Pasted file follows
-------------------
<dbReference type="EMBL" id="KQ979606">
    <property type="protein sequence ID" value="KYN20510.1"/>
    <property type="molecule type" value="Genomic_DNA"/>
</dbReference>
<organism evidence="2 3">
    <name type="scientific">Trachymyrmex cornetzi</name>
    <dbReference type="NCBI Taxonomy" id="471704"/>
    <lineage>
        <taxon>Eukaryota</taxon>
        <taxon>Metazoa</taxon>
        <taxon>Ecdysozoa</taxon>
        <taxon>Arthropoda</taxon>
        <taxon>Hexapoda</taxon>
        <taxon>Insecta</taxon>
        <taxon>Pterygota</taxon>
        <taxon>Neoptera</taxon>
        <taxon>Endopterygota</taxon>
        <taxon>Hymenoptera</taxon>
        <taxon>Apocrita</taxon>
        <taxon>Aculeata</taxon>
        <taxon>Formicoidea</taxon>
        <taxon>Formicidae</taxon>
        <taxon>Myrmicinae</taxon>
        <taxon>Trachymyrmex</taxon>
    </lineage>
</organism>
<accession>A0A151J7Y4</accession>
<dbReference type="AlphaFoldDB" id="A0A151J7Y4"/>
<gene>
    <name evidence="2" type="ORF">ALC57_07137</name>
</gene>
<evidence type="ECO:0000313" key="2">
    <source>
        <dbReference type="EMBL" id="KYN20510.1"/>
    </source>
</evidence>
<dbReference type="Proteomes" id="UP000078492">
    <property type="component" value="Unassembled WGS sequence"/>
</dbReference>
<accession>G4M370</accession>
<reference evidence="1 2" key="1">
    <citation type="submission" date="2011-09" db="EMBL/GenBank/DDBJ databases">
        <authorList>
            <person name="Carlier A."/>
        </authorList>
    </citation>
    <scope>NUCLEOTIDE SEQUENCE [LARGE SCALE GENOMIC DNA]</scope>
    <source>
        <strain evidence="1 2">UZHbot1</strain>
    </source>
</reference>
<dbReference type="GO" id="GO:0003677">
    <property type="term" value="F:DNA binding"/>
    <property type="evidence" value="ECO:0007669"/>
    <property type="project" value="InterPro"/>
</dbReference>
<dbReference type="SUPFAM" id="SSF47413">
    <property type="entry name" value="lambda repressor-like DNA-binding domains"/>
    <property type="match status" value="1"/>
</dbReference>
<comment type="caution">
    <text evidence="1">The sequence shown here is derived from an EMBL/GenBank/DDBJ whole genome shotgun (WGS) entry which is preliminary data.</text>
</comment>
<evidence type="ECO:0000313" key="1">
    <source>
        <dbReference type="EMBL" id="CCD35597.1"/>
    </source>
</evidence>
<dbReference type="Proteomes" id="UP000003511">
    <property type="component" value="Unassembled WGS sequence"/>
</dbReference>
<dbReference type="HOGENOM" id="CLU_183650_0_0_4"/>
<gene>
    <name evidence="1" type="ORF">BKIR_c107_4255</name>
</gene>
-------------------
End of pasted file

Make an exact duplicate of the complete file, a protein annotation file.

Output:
<dbReference type="EMBL" id="KQ979606">
    <property type="protein sequence ID" value="KYN20510.1"/>
    <property type="molecule type" value="Genomic_DNA"/>
</dbReference>
<organism evidence="2 3">
    <name type="scientific">Trachymyrmex cornetzi</name>
    <dbReference type="NCBI Taxonomy" id="471704"/>
    <lineage>
        <taxon>Eukaryota</taxon>
        <taxon>Metazoa</taxon>
        <taxon>Ecdysozoa</taxon>
        <taxon>Arthropoda</taxon>
        <taxon>Hexapoda</taxon>
        <taxon>Insecta</taxon>
        <taxon>Pterygota</taxon>
        <taxon>Neoptera</taxon>
        <taxon>Endopterygota</taxon>
        <taxon>Hymenoptera</taxon>
        <taxon>Apocrita</taxon>
        <taxon>Aculeata</taxon>
        <taxon>Formicoidea</taxon>
        <taxon>Formicidae</taxon>
        <taxon>Myrmicinae</taxon>
        <taxon>Trachymyrmex</taxon>
    </lineage>
</organism>
<accession>A0A151J7Y4</accession>
<dbReference type="AlphaFoldDB" id="A0A151J7Y4"/>
<gene>
    <name evidence="2" type="ORF">ALC57_07137</name>
</gene>
<evidence type="ECO:0000313" key="2">
    <source>
        <dbReference type="EMBL" id="KYN20510.1"/>
    </source>
</evidence>
<dbReference type="Proteomes" id="UP000078492">
    <property type="component" value="Unassembled WGS sequence"/>
</dbReference>
<accession>G4M370</accession>
<reference evidence="1 2" key="1">
    <citation type="submission" date="2011-09" db="EMBL/GenBank/DDBJ databases">
        <authorList>
            <person name="Carlier A."/>
        </authorList>
    </citation>
    <scope>NUCLEOTIDE SEQUENCE [LARGE SCALE GENOMIC DNA]</scope>
    <source>
        <strain evidence="1 2">UZHbot1</strain>
    </source>
</reference>
<dbReference type="GO" id="GO:0003677">
    <property type="term" value="F:DNA binding"/>
    <property type="evidence" value="ECO:0007669"/>
    <property type="project" value="InterPro"/>
</dbReference>
<dbReference type="SUPFAM" id="SSF47413">
    <property type="entry name" value="lambda repressor-like DNA-binding domains"/>
    <property type="match status" value="1"/>
</dbReference>
<comment type="caution">
    <text evidence="1">The sequence shown here is derived from an EMBL/GenBank/DDBJ whole genome shotgun (WGS) entry which is preliminary data.</text>
</comment>
<evidence type="ECO:0000313" key="1">
    <source>
        <dbReference type="EMBL" id="CCD35597.1"/>
    </source>
</evidence>
<dbReference type="Proteomes" id="UP000003511">
    <property type="component" value="Unassembled WGS sequence"/>
</dbReference>
<dbReference type="HOGENOM" id="CLU_183650_0_0_4"/>
<gene>
    <name evidence="1" type="ORF">BKIR_c107_4255</name>
</gene>